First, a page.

The History of Cement


    THE summer meeting of the Newcomen Society was held in Suffolk on June 7-10 with Ipswich as the headquarters. The itinerary included visits to the bell cage at East Bergholt, weaving factories at Sudbury and Hadleigh, the post mill at Saxstead, the tide mill and steelyard at Woodbridge and the works of Ransome's, Sims and Jefferies, Ltd. After the annual dinner on June 8 three papers were read, one of them being by Dr. A. P. Thurston on “Parker's ‘Roman’ Cement”. In 1796, James Parker, of whom little is known, took out a patent for “Cement or Terras to be used in Aquatic and other Buildings and Stucco Work”. This cement was made by burning in kilns the hard stone-like concretions called septaria, found around the coasts of Essex and Kent wherever the London clay bordered the shore and formed low cliffs. Previously this material had been used for building, but when the making of Parker's cement began there was a great demand for it, and the practice grew up of dredging it from the bottom of the sea off Walton-on-Naze and elsewhere. In 1857 there were between three and four hundred smacks engaged in this dredging. The principal factories for cement manufacture were at Harwich, and at one of these ‘Roman’ cement was made until 1890. Joseph Aspdin's patent for ‘Portland’ cement was taken out in 1824, but it was the improvements effected in its manufacture by I. C. Johnson at Swanscombe which led to ‘Portland’ cement superseding ‘Roman’ cement. Dr. Thurston's paper was accompanied by a bibliography of the subject.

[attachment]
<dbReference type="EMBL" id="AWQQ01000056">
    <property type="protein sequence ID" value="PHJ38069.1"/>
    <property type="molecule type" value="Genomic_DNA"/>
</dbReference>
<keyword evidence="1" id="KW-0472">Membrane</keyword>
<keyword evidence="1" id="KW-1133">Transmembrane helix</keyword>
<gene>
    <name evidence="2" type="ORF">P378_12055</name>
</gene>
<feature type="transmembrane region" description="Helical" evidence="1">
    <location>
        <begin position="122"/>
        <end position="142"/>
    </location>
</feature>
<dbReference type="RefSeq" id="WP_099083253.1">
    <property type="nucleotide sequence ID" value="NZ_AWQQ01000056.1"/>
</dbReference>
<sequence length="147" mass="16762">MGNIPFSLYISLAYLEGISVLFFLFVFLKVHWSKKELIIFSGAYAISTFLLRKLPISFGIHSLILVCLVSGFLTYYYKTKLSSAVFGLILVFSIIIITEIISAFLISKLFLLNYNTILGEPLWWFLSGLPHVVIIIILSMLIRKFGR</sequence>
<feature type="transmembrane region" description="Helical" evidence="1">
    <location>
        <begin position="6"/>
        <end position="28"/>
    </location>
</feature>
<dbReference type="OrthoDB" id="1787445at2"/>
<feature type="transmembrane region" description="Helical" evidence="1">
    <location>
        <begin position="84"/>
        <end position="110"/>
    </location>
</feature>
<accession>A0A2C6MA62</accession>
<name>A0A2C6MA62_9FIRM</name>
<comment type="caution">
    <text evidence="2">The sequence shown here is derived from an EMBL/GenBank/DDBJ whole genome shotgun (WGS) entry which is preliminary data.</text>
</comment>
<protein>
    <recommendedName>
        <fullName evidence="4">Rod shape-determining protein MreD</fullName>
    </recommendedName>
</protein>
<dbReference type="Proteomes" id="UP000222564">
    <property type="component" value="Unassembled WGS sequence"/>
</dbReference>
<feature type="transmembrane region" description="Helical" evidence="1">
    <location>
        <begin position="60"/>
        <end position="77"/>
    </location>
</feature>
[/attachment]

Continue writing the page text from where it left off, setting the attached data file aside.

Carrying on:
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    The History of Cement. Nature 143, 1060 (1939).

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